Tae Hyoun Park Tae Hyoun Park - 1 month ago 10
Python Question

Python Scipy accesses local variables in another function?

In Scipy, one-dimensional integration of a function with multiple parameters is achieved by specifying the constant parameters in the function definition through the


This example is from the Scipy Reference Guide:

>>> from scipy.integrate import quad
>>> def integrand(x, a, b):
... return a * x + b
>>> a = 2
>>> b = 1
>>> I = quad(integrand, 0, 1, args=(a,b))
>>> I = (2.0, 2.220446049250313e-14)


I always thought that local variables defined within functions are inaccessible outside the definition. Here, this seems not true since quad only requires
as the function argument, and it automatically knows that the variables used are
(x, a, b)
(and hence
(a, b)
are taken as parameters in the integration).

What is happening here? What am I missing?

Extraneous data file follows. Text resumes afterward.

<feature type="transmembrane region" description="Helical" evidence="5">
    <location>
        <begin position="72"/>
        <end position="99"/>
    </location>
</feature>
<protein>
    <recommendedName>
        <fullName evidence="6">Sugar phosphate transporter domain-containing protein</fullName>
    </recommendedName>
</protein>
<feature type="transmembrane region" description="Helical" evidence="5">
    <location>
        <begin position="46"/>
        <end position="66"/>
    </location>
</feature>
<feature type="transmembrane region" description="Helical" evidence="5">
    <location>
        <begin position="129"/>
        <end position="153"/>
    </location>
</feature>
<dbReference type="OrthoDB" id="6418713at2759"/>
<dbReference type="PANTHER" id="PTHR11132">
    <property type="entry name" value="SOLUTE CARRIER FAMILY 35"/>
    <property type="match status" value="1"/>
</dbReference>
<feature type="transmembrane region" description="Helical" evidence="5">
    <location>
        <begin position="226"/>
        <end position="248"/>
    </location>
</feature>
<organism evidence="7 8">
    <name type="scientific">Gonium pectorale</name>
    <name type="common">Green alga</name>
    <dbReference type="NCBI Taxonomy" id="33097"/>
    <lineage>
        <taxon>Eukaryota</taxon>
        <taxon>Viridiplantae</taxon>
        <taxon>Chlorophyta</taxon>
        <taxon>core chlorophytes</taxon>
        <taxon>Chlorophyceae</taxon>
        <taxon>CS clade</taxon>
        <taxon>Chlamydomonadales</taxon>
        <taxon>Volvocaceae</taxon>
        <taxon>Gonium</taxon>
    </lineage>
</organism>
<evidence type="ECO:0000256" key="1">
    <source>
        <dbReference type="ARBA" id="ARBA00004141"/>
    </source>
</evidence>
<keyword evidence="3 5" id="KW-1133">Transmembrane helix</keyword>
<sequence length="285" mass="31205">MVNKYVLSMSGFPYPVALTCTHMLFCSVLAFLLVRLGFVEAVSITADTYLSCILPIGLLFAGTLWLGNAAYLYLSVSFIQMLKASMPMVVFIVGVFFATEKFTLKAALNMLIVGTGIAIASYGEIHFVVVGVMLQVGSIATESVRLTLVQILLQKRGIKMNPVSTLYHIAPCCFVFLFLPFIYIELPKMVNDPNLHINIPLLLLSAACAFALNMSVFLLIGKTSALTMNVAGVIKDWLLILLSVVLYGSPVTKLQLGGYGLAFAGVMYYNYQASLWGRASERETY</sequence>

quad doesn't know anything about what variables integrand uses. It doesn't know that the arguments are called a and b. It only sees the values of the global variables a and b, and it passes those values positionally to the integrand. In other words, the code would work the same if you did

x = 2
y = 1
I = quad(integrand, 0, 1, args=(x,y))

quad does not even know how many arguments integrand accepts, other than that it accepts at least one. quad passes the value of the variable of integration as the first argument. You, the user, have to know that, and pass the right number. If you don't (for instance if you didn't pass args, or just passed one arg), you'll get an error. quad just blindly passes along whatever arguments you give it.